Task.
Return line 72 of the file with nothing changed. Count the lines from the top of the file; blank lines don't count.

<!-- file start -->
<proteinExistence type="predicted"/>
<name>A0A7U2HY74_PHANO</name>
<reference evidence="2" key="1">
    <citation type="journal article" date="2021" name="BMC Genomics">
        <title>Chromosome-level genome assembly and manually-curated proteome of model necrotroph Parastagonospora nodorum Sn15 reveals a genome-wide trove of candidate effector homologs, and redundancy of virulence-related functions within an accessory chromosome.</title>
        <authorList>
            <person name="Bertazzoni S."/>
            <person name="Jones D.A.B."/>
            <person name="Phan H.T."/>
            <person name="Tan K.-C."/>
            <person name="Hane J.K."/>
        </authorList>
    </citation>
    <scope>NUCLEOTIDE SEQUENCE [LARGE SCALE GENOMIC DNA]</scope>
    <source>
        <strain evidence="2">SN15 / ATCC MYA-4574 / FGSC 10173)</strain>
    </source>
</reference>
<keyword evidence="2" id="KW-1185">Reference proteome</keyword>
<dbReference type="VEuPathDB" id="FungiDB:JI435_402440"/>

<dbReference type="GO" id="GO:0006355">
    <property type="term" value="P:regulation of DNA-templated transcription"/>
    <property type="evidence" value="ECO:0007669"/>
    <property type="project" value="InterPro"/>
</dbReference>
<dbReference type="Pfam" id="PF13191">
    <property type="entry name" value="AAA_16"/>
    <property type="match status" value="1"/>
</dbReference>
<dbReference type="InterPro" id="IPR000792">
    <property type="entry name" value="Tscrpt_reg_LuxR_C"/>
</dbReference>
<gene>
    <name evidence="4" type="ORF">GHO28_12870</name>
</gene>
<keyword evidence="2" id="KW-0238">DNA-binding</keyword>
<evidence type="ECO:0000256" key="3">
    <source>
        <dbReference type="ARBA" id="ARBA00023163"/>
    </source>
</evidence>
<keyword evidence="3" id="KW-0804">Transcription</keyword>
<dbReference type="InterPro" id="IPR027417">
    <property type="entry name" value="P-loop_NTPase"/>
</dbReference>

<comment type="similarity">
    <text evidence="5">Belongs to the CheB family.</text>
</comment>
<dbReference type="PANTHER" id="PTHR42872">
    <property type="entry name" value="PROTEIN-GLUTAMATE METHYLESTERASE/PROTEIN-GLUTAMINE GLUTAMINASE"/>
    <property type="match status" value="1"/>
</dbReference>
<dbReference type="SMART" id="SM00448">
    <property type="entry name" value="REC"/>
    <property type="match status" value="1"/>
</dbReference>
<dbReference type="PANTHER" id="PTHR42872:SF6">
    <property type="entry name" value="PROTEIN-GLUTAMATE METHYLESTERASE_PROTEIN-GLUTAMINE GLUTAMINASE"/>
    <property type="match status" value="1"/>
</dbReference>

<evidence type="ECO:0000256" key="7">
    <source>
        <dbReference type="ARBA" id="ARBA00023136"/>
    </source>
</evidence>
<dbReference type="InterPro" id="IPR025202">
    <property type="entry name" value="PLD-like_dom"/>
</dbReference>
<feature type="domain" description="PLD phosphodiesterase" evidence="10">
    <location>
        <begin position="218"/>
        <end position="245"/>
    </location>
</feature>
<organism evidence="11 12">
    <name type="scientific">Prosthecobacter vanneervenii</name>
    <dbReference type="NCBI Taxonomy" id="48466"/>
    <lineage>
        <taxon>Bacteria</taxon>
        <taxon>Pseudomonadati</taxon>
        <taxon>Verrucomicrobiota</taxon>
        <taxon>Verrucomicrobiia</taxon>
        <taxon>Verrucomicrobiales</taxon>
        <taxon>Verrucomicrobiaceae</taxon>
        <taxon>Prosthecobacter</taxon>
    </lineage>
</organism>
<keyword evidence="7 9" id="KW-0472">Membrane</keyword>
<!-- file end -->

        <end position="245"/>